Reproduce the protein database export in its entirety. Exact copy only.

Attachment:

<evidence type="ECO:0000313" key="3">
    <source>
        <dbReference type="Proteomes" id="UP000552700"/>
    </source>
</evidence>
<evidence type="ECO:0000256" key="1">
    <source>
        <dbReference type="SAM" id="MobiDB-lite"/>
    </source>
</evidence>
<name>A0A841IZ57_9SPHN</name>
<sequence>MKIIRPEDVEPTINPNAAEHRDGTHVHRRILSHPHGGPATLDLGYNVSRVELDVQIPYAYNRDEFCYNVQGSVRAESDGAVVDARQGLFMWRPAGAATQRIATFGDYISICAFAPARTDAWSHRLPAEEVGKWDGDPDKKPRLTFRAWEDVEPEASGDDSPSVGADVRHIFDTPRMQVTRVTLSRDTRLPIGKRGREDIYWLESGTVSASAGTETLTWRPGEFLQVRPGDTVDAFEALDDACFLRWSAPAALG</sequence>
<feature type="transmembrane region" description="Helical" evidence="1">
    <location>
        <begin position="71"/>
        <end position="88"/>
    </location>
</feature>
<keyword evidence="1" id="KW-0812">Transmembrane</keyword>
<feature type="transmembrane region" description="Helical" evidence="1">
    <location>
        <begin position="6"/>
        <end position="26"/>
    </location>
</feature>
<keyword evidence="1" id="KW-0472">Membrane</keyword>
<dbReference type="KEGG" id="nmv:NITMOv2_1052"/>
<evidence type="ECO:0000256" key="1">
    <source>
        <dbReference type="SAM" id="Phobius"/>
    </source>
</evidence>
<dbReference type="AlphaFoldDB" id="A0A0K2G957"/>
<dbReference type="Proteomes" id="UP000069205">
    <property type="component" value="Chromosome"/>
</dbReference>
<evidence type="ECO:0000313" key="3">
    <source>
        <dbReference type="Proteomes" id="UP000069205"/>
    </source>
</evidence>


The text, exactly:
<evidence type="ECO:0000313" key="3">
    <source>
        <dbReference type="Proteomes" id="UP000552700"/>
    </source>
</evidence>
<evidence type="ECO:0000256" key="1">
    <source>
        <dbReference type="SAM" id="MobiDB-lite"/>
    </source>
</evidence>
<name>A0A841IZ57_9SPHN</name>
<sequence>MKIIRPEDVEPTINPNAAEHRDGTHVHRRILSHPHGGPATLDLGYNVSRVELDVQIPYAYNRDEFCYNVQGSVRAESDGAVVDARQGLFMWRPAGAATQRIATFGDYISICAFAPARTDAWSHRLPAEEVGKWDGDPDKKPRLTFRAWEDVEPEASGDDSPSVGADVRHIFDTPRMQVTRVTLSRDTRLPIGKRGREDIYWLESGTVSASAGTETLTWRPGEFLQVRPGDTVDAFEALDDACFLRWSAPAALG</sequence>
<feature type="transmembrane region" description="Helical" evidence="1">
    <location>
        <begin position="71"/>
        <end position="88"/>
    </location>
</feature>
<keyword evidence="1" id="KW-0812">Transmembrane</keyword>
<feature type="transmembrane region" description="Helical" evidence="1">
    <location>
        <begin position="6"/>
        <end position="26"/>
    </location>
</feature>
<keyword evidence="1" id="KW-0472">Membrane</keyword>
<dbReference type="KEGG" id="nmv:NITMOv2_1052"/>
<evidence type="ECO:0000256" key="1">
    <source>
        <dbReference type="SAM" id="Phobius"/>
    </source>
</evidence>
<dbReference type="AlphaFoldDB" id="A0A0K2G957"/>
<dbReference type="Proteomes" id="UP000069205">
    <property type="component" value="Chromosome"/>
</dbReference>
<evidence type="ECO:0000313" key="3">
    <source>
        <dbReference type="Proteomes" id="UP000069205"/>
    </source>
</evidence>